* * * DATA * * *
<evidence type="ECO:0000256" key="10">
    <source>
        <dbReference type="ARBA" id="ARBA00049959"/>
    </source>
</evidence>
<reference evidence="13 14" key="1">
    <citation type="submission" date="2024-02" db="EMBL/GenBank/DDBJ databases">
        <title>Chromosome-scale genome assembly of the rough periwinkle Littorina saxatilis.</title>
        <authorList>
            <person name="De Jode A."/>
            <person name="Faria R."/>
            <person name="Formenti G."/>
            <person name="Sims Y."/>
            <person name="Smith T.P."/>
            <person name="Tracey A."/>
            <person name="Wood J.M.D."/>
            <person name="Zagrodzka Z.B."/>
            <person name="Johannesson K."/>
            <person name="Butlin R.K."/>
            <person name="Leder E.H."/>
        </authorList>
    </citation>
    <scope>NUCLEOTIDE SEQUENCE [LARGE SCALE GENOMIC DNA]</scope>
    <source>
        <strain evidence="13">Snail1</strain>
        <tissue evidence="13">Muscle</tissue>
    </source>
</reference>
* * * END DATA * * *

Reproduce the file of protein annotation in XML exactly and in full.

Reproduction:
<evidence type="ECO:0000256" key="10">
    <source>
        <dbReference type="ARBA" id="ARBA00049959"/>
    </source>
</evidence>
<reference evidence="13 14" key="1">
    <citation type="submission" date="2024-02" db="EMBL/GenBank/DDBJ databases">
        <title>Chromosome-scale genome assembly of the rough periwinkle Littorina saxatilis.</title>
        <authorList>
            <person name="De Jode A."/>
            <person name="Faria R."/>
            <person name="Formenti G."/>
            <person name="Sims Y."/>
            <person name="Smith T.P."/>
            <person name="Tracey A."/>
            <person name="Wood J.M.D."/>
            <person name="Zagrodzka Z.B."/>
            <person name="Johannesson K."/>
            <person name="Butlin R.K."/>
            <person name="Leder E.H."/>
        </authorList>
    </citation>
    <scope>NUCLEOTIDE SEQUENCE [LARGE SCALE GENOMIC DNA]</scope>
    <source>
        <strain evidence="13">Snail1</strain>
        <tissue evidence="13">Muscle</tissue>
    </source>
</reference>